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Health service flatlining – Ó Caoláin

20 April, 2016 - by Caoimhghín Ó Caoláin TD


Speaking in the Dáil today, Sinn Féin’s Caoimhghín Ó Caoláin TD highlighted a number of pressing health issues including inadequate mental health funding, the trolley crisis and waiting lists which are unacceptably long.

Deputy Ó Caoláin said:

“The continuing inequalities in public health are a direct result of the deep social and economic divisions in our society, with the wealthier sections enjoying better health and speedier access to healthcare compared to the less well off. This should be intolerable in Ireland in the 21st century, yet pervasive social and economic inequality, now as in the past, continues to generate poverty and ill-health in Ireland.

“Mental Health is a key area in which successive Governments have failed to provide an adequate level of service. The situation has gone from bad to worse with the threat of €12million being taken from the additional €35million which was ring-fenced for mental health. This is absolutely deplorable and is indicative of a Government and senior civil service that is out of touch with the realities faced by so many who suffer from mental health issues.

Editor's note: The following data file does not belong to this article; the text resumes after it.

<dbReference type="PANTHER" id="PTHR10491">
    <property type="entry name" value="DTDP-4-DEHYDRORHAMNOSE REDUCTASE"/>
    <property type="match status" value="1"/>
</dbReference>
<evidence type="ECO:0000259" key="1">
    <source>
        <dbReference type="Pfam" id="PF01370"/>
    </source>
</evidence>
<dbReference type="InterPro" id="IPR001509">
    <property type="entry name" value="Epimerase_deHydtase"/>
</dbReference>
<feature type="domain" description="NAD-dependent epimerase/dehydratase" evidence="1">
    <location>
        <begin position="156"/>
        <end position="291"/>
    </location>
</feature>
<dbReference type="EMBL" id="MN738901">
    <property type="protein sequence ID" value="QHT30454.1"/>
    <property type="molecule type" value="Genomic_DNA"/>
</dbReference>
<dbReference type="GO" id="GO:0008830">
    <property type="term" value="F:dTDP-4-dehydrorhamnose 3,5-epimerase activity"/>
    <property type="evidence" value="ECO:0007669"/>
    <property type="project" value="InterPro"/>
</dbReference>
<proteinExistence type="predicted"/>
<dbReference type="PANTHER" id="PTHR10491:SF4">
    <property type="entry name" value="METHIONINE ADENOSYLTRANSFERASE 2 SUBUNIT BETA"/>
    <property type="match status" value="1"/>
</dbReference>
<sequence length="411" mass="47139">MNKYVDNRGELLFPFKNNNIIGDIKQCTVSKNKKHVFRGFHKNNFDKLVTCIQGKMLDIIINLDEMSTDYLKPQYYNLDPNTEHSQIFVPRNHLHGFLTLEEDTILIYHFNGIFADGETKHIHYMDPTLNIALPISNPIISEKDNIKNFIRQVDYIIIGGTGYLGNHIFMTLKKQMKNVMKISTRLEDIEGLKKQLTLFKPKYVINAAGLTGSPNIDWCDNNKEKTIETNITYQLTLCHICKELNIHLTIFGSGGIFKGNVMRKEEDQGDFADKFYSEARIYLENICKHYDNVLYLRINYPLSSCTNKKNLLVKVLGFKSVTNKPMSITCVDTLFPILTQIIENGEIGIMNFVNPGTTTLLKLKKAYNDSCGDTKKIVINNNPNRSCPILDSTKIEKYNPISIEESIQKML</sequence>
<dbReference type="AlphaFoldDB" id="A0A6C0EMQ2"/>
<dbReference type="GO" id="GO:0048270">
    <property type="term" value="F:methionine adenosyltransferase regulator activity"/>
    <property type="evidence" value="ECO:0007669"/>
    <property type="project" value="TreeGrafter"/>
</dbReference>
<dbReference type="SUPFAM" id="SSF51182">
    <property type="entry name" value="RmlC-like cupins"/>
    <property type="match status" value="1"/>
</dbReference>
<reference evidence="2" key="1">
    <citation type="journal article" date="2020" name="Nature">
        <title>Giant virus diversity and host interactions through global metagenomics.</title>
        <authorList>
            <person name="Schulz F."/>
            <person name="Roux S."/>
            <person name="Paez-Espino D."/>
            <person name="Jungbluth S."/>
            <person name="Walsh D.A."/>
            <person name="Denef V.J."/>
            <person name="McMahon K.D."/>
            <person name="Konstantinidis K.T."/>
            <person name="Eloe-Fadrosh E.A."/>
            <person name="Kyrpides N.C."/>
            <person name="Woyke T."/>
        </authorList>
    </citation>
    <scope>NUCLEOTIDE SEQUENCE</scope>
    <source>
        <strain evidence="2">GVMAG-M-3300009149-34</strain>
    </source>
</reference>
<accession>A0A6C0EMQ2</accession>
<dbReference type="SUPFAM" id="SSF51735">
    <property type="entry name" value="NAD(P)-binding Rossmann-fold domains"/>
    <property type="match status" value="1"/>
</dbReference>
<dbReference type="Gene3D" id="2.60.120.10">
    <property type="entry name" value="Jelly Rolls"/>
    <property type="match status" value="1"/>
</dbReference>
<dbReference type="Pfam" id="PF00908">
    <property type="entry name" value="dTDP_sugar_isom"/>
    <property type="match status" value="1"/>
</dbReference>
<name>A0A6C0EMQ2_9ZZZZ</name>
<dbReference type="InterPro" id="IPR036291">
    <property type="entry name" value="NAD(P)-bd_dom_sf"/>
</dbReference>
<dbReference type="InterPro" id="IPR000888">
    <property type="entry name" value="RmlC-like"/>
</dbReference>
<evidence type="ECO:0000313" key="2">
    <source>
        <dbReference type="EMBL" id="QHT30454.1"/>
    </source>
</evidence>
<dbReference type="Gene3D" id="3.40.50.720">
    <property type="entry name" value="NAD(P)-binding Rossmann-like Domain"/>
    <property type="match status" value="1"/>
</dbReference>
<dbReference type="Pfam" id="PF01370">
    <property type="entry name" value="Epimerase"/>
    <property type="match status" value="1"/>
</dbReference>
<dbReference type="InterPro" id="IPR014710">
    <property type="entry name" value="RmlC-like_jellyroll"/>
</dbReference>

“The ‘Trolley Watch’ figures provided by the Irish Nurses and Midwives Organisation (INMO) regularly highlight the impact of decades of government failure to adequately provide for the sick and the vulnerable.  Yesterday there were 323 patients languishing on trolleys.

"The crisis is partly a reflection of inefficiencies within the system, but in the main it is directly due to lack of capacity in terms of staffing and bed numbers.

“Last week, data from the National Treatment Purchase Fund revealed that hospital waiting list figures have increased for inpatient, day case and outpatient care. It revealed that an astonishing 490,500 patients, nearly half a million people, are awaiting treatment or assessment in the public hospital system. This is utterly shameful.

“The election took place eight weeks ago this Friday. We are still without a Government. No Minister has come before this Dáil to address these urgent issues or to be held to account for what is happening under their watch. It would appear that there is absolutely no appreciation of the distress, and often pain, that those awaiting access to our hospital services and those on trolleys are enduring. This has got to stop.”

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